Background[ edit ] Title page of the first edition John Calvin was a student of law and then classics at the University of Paris. Around he became involved in religious controversies and converted to Protestantism , a new Christian reform movement which was persecuted by the Catholic Church in France, forcing him to go into hiding. He decided to adapt the work he had been writing to the purpose of defending Protestants suffering from persecution from false accusations that they were espousing radical and heretical doctrines. The work, written in Latin, was published in Basel in March with a preface addressed to King Francis I of France , entreating him to give the Protestants a hearing rather than continue to persecute them.
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It contains six chapters, and became an instant bestseller. The second edition was published in , and was expanded to seventeen chapters, including new references to the works of Augustine, Origin, and other Church Fathers, as well as chapters on the knowledge of God, predestination, and Christian liberty. New editions were published in with twenty-one chapters translated into French in and , both of which were reprinted and circulated extensively.
Throughout the s, Calvin labored over a complete edition, which, when published in , was nearly twice as large as the previous edition. The French edition and three English translations included in this collection are based on the Latin text.
Praise for John Calvin. Calvin helped the Reformation change the entire focus of the Christian life. McGrath The fundamental issue for John Calvin—from the beginning of his life to the end—was the issue of the centrality and supremacy and majesty of the glory of God. John Calvin is a man of distinguished reputation, one of the great figures of church history. It is doubtful whether any other theologian has ever played so significant a part in world history.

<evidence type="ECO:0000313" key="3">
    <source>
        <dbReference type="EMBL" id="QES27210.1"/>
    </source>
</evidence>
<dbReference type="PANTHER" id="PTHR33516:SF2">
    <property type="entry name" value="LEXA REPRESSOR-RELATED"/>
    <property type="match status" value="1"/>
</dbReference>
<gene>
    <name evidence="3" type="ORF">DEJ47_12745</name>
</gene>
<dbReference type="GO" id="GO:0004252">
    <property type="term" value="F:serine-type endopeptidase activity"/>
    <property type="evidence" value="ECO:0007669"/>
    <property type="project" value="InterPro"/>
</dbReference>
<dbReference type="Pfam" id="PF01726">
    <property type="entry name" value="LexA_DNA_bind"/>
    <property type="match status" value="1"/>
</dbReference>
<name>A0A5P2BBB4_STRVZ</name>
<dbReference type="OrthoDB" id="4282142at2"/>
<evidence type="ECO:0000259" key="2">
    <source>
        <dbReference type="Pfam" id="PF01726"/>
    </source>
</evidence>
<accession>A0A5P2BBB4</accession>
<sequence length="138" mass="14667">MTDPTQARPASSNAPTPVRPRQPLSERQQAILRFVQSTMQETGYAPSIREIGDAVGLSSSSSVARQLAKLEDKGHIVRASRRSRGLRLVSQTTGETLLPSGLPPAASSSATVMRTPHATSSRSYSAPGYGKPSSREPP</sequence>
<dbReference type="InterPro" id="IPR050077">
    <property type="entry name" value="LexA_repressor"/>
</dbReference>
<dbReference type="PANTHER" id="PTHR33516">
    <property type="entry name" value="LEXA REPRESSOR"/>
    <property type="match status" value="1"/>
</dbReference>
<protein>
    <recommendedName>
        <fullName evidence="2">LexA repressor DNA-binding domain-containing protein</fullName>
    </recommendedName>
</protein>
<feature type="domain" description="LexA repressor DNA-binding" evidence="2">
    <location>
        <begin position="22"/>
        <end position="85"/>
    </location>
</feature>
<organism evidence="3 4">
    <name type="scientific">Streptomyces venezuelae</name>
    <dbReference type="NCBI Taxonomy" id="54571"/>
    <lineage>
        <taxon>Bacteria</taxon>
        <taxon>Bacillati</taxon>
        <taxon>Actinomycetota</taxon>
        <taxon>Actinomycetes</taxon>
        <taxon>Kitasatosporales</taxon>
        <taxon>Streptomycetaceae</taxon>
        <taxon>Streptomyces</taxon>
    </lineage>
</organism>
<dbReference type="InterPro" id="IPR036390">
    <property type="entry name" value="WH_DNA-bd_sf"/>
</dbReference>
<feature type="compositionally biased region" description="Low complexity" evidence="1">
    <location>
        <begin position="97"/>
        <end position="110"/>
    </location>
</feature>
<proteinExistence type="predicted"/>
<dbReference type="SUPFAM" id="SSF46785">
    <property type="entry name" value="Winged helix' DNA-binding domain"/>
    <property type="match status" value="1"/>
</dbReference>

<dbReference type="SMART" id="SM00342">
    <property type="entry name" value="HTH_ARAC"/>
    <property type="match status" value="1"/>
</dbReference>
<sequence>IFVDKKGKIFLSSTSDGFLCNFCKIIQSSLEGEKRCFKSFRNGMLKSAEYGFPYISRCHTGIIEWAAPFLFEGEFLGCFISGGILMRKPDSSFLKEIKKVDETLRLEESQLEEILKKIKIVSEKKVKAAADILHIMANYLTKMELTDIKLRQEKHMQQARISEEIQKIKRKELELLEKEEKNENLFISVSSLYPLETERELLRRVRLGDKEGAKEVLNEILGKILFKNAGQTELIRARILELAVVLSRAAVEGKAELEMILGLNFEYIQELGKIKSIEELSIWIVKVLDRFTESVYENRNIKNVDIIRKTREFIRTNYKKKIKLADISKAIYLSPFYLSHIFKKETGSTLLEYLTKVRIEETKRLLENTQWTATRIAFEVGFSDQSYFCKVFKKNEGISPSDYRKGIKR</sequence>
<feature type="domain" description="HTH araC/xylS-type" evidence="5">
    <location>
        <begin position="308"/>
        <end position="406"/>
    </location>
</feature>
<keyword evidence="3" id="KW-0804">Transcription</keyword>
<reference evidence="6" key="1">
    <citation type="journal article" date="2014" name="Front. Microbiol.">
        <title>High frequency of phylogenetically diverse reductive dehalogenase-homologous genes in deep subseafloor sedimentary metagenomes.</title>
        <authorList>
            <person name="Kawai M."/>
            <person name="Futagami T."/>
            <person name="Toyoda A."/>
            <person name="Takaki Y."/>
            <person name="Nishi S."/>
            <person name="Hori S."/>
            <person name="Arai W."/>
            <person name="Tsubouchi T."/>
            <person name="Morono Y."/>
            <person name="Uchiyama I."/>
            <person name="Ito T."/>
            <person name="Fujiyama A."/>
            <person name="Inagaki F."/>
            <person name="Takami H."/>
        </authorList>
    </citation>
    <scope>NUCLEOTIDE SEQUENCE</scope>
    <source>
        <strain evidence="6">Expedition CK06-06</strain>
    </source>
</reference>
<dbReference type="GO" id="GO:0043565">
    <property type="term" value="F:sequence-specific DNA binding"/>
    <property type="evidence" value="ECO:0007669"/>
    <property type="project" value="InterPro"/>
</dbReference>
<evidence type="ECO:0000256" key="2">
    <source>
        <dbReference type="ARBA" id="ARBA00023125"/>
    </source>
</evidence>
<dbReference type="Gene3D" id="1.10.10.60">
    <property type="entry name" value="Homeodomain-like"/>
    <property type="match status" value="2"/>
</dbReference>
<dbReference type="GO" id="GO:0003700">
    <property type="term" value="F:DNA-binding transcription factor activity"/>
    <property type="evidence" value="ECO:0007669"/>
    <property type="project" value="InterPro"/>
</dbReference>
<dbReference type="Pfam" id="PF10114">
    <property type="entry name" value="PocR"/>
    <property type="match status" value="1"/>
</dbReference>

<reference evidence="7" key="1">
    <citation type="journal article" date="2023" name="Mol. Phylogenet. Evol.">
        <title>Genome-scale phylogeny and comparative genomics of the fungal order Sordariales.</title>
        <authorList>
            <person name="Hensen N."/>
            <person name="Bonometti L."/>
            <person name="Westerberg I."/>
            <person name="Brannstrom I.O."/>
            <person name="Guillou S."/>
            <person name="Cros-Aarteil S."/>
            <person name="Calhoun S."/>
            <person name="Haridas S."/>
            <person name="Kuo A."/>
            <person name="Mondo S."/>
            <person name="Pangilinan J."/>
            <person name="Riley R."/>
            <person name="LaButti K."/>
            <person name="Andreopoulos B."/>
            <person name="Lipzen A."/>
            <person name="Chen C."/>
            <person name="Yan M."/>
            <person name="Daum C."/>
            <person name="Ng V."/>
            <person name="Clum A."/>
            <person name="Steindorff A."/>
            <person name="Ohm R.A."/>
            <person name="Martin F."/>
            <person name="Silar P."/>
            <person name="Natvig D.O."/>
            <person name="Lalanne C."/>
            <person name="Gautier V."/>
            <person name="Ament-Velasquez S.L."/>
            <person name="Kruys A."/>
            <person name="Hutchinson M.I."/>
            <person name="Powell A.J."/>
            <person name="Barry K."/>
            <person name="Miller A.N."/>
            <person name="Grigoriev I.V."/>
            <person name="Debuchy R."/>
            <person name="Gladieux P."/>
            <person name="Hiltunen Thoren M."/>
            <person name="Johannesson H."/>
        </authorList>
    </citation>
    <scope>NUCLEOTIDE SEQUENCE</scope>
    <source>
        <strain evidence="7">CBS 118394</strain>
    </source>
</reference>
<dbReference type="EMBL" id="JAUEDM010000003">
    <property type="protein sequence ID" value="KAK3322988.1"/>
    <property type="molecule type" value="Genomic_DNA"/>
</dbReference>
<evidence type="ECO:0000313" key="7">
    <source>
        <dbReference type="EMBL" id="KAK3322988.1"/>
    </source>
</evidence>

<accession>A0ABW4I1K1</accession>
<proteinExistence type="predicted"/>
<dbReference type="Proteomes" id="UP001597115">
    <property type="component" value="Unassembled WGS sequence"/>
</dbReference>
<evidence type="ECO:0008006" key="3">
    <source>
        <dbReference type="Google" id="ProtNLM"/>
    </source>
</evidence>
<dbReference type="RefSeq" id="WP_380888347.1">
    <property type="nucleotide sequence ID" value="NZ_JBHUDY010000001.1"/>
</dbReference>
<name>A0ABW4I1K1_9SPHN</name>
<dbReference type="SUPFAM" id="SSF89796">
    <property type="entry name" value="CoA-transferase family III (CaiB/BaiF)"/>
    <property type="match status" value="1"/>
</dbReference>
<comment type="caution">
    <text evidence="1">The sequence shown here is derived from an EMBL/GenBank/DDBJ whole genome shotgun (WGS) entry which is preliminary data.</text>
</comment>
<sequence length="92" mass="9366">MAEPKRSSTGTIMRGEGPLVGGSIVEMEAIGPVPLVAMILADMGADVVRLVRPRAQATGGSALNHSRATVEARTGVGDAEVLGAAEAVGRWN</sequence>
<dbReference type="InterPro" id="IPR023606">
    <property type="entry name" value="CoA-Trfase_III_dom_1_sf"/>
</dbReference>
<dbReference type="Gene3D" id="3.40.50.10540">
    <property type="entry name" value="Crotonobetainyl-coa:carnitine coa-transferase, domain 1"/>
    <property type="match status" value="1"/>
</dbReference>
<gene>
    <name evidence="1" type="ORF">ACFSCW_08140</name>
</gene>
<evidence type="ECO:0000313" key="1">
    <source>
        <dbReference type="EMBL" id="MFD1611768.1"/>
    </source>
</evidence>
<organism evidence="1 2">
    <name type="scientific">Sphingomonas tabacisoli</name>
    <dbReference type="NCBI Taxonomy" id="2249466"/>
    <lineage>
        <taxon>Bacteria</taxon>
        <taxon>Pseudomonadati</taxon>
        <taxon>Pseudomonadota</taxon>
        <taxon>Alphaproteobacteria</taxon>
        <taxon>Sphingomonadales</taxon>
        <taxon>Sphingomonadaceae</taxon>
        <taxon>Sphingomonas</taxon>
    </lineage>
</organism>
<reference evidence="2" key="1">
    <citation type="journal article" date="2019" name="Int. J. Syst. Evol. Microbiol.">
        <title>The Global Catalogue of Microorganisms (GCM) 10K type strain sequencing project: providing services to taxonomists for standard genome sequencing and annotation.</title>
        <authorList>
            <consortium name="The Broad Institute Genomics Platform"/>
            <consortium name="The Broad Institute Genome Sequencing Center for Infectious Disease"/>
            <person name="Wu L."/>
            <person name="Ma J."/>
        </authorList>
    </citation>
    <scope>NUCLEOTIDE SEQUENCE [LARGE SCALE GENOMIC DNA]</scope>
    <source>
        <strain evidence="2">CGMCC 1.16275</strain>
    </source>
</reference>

Packer [Calvin] easily takes the lead among the systematic expounders of the Reformed system of Christian doctrine. He was the ablest exegete among the Reformers, and his commentaries rank among the very best of ancient and modern times. At the same time he was a consummate logician and dialectician. He had a rare power of clear, strong, convincing statement.
He built up a body of doctrines which is called after him, and which obtained symbolical authority through some of the leading Reformed Confessions of Faith. In a forest of theologians, Calvin stands like a Californian Redwood, towering over everyone else. He is one of the greatest interpreters of Scripture who ever lived. He owes that position to a combination of merits. He had a vigorous intellect, a dauntless spirit, a logical mind, a quick insight, a thorough knowledge of the human heart, quickened by rich and strange experience; above all, a manly and glowing sense of the grandeur of the Divine.
The neatness, precision, and lucidity of his style, his classic training and wide knowledge, his methodical accuracy of procedure, his manly independence, his avoidance of needless and commonplace homiletics, his deep religious feeling, his careful attention to the entire scope and context of every passage, and the fact that he has commented on almost the whole of the Bible, make him tower above the great majority of those who have written on Holy Scripture.
Institutio christianae religionis
Institutio Christianae religionis